A court has found that a child born with foetal alcohol syndrome is not legally entitled to compensation after her mother drank excessively during her pregnancy.
The British Court of Appeal held that the child is not entitled to compensation because her mother did not commit a criminal offence by her actions.
The case, which was brought by a council in the North West of England, centres around an unnamed mother and her now seven-year-old daughter.
The woman is said to have drank a “grossly excessive” amount of alcohol while carrying her daughter, reportedly consuming eight cans of lager and a bottle of vodka a day during her pregnancy.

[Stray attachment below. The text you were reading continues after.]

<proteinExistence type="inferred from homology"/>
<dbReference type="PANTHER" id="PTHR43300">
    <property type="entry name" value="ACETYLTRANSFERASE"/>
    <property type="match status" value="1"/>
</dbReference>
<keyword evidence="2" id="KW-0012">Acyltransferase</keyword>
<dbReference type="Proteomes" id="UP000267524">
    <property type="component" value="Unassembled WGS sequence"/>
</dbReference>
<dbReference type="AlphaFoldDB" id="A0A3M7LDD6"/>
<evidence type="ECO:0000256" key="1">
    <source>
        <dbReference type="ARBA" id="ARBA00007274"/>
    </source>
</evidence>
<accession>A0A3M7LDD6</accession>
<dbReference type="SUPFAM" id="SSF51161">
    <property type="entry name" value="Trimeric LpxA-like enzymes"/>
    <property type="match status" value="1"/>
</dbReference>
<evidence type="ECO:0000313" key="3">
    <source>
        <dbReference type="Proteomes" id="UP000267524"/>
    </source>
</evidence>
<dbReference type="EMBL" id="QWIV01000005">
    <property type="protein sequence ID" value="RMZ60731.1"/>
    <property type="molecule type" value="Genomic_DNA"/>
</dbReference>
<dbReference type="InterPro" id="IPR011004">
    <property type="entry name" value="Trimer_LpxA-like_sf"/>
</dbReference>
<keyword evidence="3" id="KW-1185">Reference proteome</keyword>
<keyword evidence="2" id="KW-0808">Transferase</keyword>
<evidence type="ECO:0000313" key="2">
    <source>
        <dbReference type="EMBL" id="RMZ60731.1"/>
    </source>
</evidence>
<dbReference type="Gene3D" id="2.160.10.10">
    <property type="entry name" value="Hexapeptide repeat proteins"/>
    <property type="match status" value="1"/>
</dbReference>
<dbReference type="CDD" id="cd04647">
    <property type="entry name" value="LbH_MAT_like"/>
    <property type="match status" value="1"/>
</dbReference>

The child, who was born with severe brain damage, has since been taken into care.
Lawyers for the council taking the action against the mother argued that she had poisoned her daughter, with the case being brought before the Court of Appeal after its initial hearing.
The judges in the appeal stage of the case had to determine whether or not the girl was entitled to compensation from the government-funded Criminal Injuries Scheme as a victim of crime.
The three judges ruled against the pay-out on the grounds that the mother had not committed a criminal offence.
This case has been followed with significant interest, as the determination as to whether consuming alcohol while pregnant qualified as a criminal offence would have had broader ramifications beyond this instance.